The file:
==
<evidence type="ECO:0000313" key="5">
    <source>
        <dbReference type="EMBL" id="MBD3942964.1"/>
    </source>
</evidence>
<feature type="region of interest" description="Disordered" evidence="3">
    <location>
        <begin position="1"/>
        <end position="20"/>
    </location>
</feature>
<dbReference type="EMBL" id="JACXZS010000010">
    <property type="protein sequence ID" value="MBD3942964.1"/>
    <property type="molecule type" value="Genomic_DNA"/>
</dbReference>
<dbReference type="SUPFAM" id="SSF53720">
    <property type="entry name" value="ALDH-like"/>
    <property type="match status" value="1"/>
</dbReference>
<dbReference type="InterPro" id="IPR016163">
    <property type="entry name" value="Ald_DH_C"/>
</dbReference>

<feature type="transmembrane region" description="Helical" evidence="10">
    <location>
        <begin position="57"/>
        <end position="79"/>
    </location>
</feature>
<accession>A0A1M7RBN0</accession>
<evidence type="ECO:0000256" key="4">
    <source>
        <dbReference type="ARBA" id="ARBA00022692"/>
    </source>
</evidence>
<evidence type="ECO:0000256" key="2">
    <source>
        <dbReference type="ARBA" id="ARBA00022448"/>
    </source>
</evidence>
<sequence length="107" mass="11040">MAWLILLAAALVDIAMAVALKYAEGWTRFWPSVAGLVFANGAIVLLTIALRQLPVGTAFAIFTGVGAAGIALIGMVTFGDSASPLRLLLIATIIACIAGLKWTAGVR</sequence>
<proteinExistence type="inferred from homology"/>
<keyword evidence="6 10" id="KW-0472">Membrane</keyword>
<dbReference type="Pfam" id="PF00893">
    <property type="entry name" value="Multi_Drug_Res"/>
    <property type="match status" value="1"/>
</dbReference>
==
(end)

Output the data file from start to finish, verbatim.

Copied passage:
<evidence type="ECO:0000313" key="5">
    <source>
        <dbReference type="EMBL" id="MBD3942964.1"/>
    </source>
</evidence>
<feature type="region of interest" description="Disordered" evidence="3">
    <location>
        <begin position="1"/>
        <end position="20"/>
    </location>
</feature>
<dbReference type="EMBL" id="JACXZS010000010">
    <property type="protein sequence ID" value="MBD3942964.1"/>
    <property type="molecule type" value="Genomic_DNA"/>
</dbReference>
<dbReference type="SUPFAM" id="SSF53720">
    <property type="entry name" value="ALDH-like"/>
    <property type="match status" value="1"/>
</dbReference>
<dbReference type="InterPro" id="IPR016163">
    <property type="entry name" value="Ald_DH_C"/>
</dbReference>

<feature type="transmembrane region" description="Helical" evidence="10">
    <location>
        <begin position="57"/>
        <end position="79"/>
    </location>
</feature>
<accession>A0A1M7RBN0</accession>
<evidence type="ECO:0000256" key="4">
    <source>
        <dbReference type="ARBA" id="ARBA00022692"/>
    </source>
</evidence>
<evidence type="ECO:0000256" key="2">
    <source>
        <dbReference type="ARBA" id="ARBA00022448"/>
    </source>
</evidence>
<sequence length="107" mass="11040">MAWLILLAAALVDIAMAVALKYAEGWTRFWPSVAGLVFANGAIVLLTIALRQLPVGTAFAIFTGVGAAGIALIGMVTFGDSASPLRLLLIATIIACIAGLKWTAGVR</sequence>
<proteinExistence type="inferred from homology"/>
<keyword evidence="6 10" id="KW-0472">Membrane</keyword>
<dbReference type="Pfam" id="PF00893">
    <property type="entry name" value="Multi_Drug_Res"/>
    <property type="match status" value="1"/>
</dbReference>